Montville volleyball reached new heights

Montville volleyball reached new heights

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Montville volleyball reached new heights

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The most successful season in Montville volleyball history began six years ago, when the current seniors were in seventh grade. That’s when most of the Mustangs began playing together on a town travel team, which was coached by Todd Corham, outside hitter Bria Corham’s father.

That same group played many sports, and became very close. Rookie head coach Pat Lyons remembered walking into the gym when they were sophomores, watching Corham hit, and realize their potential.

The 2013 All Daily Record Volleyball Team of the Year’s achievements will be celebrated in the third banner in Montville’s small volleyball gym — the first to celebrate a championship.

The Mustangs went undefeated (12-0) to win the NJAC-American, reached the Morris County Tournament final, and was a Group III quarterfinalist. Montville finished 26-4, the best record in school history, and was also unbeaten at home — including a MCT quarterfinal victory over stalwart West Morris.

Though nearly everyone agreed tales from that match will be retold for years, it was a much earlier win — against Ridge in the season opener — which may have been the most meaningful.

“We were so nervous and had no idea what the outcome was going to be,” senior setter Nicole Dvoretsky said. “We realized it was going to be an amazing season. (West Morris) Central was the biggest match, but Ridge was what really made me realize we would go really far this year.”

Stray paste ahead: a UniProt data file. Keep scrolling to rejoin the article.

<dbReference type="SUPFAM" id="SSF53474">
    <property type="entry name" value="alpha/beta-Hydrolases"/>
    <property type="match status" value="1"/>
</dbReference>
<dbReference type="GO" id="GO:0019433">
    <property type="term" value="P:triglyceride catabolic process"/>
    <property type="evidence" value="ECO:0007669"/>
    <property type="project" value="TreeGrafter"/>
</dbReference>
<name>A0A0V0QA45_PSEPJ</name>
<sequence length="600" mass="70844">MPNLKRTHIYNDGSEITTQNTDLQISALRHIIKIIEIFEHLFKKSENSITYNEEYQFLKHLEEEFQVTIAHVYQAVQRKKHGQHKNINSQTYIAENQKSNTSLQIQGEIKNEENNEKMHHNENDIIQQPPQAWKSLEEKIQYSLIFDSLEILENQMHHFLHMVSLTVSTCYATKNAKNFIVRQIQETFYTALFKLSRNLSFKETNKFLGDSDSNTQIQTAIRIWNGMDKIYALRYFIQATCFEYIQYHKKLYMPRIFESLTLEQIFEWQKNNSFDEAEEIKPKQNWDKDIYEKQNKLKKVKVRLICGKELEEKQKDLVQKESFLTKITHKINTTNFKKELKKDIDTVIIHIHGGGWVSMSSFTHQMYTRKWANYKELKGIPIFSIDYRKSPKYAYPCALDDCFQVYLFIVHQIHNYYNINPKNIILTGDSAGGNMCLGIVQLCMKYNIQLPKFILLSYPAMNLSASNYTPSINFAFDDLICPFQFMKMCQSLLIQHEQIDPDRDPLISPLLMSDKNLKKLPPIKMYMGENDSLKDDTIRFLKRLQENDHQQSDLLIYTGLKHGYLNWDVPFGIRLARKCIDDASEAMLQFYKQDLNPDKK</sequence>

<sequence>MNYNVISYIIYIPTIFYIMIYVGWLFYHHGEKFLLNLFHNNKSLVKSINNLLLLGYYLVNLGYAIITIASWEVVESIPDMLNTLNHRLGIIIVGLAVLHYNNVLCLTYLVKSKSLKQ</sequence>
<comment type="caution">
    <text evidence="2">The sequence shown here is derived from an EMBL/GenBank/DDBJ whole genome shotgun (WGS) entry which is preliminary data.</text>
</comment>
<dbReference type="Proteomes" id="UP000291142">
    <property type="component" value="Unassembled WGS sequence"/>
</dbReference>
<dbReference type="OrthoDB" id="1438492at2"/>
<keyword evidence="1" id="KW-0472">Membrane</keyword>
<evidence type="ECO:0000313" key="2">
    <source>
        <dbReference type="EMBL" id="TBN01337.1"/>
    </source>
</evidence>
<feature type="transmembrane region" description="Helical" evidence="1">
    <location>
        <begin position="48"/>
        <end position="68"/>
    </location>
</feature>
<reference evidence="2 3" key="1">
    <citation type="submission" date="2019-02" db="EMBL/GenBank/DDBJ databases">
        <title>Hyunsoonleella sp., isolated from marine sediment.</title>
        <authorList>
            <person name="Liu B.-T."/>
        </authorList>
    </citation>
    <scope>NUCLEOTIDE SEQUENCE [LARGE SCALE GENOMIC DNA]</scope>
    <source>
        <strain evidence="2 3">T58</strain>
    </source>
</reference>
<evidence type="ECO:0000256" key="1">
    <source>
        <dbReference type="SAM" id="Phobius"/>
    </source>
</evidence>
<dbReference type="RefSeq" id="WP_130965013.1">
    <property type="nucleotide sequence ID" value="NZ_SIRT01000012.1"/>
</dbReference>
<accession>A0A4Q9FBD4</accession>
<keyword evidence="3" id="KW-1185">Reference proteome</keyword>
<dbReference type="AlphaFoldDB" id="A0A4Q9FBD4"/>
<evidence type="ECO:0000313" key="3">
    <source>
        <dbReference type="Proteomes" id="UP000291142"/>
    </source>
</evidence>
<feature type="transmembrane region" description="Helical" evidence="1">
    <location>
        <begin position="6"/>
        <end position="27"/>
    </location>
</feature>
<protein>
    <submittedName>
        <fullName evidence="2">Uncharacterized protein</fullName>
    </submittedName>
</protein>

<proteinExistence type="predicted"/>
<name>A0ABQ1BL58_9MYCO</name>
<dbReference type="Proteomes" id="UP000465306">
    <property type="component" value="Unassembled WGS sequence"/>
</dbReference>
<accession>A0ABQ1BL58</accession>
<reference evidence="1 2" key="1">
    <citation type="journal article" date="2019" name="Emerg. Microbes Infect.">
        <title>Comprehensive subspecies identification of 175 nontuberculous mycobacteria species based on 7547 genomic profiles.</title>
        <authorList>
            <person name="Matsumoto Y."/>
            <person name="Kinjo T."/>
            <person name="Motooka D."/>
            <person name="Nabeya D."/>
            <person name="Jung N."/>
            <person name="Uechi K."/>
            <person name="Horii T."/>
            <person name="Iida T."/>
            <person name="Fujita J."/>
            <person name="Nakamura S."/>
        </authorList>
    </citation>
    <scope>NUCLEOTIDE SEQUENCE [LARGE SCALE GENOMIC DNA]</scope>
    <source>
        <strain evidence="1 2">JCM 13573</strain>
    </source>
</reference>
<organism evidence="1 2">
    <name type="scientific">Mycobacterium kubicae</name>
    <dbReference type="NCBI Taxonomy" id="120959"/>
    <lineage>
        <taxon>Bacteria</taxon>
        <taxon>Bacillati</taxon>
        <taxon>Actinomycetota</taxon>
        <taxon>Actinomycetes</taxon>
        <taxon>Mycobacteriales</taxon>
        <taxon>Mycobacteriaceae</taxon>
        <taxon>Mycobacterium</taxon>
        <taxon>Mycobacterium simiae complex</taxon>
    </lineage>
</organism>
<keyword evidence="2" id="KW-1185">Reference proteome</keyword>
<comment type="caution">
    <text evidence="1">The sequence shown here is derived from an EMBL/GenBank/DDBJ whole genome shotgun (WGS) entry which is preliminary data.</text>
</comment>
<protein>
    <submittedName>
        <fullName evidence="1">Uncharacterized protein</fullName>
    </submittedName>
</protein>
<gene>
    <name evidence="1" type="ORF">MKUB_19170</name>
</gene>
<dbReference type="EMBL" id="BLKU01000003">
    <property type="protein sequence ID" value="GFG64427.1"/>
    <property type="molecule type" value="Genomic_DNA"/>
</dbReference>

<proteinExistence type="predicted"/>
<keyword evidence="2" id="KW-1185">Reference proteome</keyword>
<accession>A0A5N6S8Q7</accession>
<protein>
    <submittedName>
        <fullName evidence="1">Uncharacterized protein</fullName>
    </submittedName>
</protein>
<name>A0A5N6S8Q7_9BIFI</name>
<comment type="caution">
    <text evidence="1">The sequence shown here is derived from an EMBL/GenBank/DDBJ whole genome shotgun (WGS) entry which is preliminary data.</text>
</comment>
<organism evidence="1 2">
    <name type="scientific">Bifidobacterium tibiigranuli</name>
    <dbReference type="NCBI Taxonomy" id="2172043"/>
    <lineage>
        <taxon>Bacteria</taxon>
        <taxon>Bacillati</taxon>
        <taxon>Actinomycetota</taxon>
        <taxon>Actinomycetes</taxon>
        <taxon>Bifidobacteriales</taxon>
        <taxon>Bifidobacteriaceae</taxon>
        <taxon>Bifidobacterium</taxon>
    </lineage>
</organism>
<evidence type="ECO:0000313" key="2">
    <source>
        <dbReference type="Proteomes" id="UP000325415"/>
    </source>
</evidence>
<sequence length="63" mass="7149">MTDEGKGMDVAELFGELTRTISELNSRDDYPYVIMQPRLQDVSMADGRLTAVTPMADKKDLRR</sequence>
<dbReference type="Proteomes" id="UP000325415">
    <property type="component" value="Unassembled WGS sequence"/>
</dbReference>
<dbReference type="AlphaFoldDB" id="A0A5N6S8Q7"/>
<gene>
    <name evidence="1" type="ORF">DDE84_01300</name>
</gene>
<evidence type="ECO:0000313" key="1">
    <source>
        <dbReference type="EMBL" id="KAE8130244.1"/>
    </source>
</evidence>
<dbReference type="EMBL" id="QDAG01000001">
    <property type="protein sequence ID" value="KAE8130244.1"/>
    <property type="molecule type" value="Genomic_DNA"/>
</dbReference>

Instead of bowing out by Halloween, when the regular season ends, Montville kept playing until Nov. 15.

Dvoretsky became the first Mustangs setter to reach 1,000 for her career against Fair Lawn in the second round of Group III. Corham, a senior outside hitter, is the first to reach 500 kills, setting a school record with 271 this fall and 591 in her career. Corham, senior Gillian O’Dowd and junior Megan Braden each finished with more than 100 kills apiece.

“We knew what was riding on the season,” Lyons said. “We knew what we wanted to accomplish. I don’t think the girls lost their focus on that. I don’t think we ever stopped believing in what we were able to do.”

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